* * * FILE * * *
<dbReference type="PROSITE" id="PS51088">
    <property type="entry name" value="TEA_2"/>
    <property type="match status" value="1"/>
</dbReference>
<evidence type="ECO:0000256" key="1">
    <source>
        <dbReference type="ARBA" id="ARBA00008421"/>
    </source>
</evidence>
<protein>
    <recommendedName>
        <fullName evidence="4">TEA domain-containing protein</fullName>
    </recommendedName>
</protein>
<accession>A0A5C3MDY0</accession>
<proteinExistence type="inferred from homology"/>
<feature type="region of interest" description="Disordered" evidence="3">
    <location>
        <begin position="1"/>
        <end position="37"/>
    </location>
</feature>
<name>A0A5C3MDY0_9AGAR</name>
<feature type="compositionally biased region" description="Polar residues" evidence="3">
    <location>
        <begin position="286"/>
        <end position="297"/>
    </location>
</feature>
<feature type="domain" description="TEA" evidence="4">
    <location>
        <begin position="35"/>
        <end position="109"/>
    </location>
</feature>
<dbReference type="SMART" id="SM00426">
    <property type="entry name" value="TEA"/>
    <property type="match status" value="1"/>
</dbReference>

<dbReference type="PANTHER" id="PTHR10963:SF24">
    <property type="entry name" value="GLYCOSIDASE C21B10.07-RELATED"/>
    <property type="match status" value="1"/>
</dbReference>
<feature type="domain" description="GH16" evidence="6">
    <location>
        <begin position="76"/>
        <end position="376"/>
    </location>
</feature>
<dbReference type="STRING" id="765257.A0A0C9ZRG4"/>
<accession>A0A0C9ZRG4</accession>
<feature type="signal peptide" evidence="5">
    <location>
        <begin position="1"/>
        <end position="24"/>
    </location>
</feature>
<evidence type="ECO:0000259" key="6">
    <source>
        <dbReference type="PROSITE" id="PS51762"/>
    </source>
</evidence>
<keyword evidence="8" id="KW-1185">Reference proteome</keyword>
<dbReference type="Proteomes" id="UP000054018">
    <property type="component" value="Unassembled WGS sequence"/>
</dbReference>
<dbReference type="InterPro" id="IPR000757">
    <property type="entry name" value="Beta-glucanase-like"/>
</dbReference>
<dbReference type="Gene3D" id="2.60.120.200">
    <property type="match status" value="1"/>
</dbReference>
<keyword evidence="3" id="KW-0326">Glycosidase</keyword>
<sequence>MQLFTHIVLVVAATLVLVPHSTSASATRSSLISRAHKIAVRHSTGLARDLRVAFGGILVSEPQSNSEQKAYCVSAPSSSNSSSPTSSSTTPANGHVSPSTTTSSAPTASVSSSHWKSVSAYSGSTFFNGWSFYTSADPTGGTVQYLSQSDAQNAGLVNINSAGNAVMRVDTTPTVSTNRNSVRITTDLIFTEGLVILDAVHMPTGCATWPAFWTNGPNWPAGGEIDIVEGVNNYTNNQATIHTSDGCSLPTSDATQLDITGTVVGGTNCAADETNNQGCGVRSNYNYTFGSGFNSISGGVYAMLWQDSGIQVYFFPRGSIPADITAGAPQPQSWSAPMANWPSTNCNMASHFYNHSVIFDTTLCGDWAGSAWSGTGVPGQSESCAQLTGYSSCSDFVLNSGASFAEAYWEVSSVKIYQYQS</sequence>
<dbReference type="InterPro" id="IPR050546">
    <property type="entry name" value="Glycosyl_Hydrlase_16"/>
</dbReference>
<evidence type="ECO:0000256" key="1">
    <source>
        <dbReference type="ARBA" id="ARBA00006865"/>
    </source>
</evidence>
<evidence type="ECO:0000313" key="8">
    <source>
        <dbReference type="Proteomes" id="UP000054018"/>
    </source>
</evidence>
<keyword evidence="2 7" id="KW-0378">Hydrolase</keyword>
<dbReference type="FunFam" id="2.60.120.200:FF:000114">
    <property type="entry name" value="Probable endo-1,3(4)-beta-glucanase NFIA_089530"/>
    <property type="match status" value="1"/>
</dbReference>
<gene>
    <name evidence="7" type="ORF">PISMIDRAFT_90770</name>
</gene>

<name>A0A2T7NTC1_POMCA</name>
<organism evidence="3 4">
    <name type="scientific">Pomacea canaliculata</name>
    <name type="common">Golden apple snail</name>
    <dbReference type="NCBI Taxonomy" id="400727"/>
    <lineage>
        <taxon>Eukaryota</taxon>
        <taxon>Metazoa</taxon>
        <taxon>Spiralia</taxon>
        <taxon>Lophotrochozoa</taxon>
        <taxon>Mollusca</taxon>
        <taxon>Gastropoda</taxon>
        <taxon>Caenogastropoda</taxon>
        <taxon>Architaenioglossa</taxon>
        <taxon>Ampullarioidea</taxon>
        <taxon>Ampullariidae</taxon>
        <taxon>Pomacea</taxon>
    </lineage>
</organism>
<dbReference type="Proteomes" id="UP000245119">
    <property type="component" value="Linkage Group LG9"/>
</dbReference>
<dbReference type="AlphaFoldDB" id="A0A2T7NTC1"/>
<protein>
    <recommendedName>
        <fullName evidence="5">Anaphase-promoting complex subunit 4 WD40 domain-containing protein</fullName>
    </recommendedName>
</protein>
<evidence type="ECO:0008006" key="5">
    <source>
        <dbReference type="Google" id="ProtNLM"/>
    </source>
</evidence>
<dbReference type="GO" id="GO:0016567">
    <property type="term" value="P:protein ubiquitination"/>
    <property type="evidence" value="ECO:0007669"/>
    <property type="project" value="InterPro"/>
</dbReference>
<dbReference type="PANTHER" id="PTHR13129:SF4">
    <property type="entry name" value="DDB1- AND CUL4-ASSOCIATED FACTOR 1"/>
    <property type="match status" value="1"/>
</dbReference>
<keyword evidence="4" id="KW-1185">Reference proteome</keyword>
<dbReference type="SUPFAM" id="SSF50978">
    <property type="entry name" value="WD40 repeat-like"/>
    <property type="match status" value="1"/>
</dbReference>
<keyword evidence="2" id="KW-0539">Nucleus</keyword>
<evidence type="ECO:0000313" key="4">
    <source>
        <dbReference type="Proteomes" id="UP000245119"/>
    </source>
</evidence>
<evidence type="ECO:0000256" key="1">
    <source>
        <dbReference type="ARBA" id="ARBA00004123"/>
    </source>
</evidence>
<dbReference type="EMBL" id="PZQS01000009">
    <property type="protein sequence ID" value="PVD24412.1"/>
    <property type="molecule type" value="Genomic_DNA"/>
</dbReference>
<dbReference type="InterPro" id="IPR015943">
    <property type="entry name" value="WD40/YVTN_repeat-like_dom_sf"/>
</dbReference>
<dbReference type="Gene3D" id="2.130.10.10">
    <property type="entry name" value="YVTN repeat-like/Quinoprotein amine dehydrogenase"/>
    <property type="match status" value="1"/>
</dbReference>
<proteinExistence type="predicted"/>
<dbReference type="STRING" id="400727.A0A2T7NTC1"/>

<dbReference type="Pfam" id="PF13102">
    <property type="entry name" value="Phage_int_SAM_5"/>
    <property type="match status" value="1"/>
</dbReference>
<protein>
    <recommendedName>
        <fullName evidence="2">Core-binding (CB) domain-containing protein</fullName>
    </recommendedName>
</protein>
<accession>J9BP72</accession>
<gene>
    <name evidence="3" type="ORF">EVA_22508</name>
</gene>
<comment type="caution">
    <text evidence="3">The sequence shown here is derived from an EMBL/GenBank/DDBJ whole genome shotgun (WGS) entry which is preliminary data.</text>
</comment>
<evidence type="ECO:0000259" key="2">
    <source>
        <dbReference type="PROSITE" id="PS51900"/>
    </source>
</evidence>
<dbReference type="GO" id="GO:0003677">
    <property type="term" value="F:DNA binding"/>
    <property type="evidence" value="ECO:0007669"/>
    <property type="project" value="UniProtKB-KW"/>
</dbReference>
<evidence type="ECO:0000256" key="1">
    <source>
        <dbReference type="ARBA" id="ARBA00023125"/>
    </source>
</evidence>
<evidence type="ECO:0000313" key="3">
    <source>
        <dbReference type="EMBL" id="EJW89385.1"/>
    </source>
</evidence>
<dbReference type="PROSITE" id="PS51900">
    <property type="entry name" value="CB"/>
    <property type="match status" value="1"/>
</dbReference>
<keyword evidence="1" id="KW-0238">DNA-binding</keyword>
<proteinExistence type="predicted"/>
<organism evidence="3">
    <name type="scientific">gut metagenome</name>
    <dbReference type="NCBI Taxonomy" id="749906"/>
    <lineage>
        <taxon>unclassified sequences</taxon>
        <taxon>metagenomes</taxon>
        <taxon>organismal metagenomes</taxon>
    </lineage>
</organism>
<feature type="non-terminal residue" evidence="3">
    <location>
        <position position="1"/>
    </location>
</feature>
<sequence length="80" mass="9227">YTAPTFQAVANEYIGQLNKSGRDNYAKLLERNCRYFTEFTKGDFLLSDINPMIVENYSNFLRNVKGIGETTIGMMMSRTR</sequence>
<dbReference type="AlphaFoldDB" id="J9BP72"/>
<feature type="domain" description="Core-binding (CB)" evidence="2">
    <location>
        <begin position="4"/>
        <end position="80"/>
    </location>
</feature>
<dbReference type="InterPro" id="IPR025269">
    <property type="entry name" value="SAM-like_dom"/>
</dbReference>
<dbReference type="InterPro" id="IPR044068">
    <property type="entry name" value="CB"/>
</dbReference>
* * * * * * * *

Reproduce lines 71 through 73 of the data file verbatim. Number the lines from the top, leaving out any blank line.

    <property type="match status" value="1"/>
</dbReference>
<keyword evidence="3" id="KW-0326">Glycosidase</keyword>